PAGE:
The First Alabama Superoutbreak March 21, 1932

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Tuesday, 6 January 2015: 2:00 PM
128AB (Phoenix Convention Center - West and North Buildings)
Bill Murray, WeatherBrains, Birmingham, AL

The March 21, 1932 tornado outbreak has long stood as the deadliest in Alabama's history. The poorly documented 1932 outbreak killed over 300 people. By April 3, 1974, significant strides had been made in forecasting and the Superoutbreak exacted a much lower toll in terms of fatalities in the state.

Even as old timers across Central Alabama continued to view the 1932 outbreak as their benchmark for severe weather, most people in the weather enterprise believed that modern weather forecasting and severe weather warnings would prevent similarly shocking death tolls.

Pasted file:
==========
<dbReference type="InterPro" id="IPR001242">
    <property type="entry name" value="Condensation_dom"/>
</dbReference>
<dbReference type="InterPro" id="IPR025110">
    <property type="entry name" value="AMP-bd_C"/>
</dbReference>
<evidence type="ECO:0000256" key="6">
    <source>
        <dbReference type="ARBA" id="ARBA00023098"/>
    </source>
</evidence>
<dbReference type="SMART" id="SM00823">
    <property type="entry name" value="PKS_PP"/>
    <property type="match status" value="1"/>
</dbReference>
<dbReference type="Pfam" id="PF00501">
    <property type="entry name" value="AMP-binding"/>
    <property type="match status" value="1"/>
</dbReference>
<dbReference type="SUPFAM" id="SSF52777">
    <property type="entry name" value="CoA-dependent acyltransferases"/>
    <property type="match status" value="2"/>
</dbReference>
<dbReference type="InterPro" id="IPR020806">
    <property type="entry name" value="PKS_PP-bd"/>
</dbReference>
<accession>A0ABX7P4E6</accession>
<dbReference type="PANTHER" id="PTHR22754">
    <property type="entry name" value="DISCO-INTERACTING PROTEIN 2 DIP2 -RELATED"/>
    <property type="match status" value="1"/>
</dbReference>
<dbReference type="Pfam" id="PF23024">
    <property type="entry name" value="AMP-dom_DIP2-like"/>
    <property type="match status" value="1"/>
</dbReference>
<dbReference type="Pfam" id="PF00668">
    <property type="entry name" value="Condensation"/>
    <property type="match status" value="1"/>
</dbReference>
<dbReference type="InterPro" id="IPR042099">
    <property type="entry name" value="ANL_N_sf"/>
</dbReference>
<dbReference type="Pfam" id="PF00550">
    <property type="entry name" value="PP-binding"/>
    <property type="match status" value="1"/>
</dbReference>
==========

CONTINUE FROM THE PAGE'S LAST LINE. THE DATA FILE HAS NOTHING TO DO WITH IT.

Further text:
As the April 27, 2011 tornado outbreak unfolded across the State of Alabama, it became apparent that the disaster rivaled the scope of the infamous April 3, 1974 Superoutbreak. By the following morning, it was clear that the death toll from 2011 event had not only surpassed the 1974 Superoutbreak, but could actually come close to equaling the unthinkable toll from 1932.

This presentation will compare the three outbreaks' meteorological and physical impact on Alabama. Lastly, it will examine an overlooked factor that needs to be considered as we continue to research ways to reduce future death tolls from tornadoes and other types of severe weather.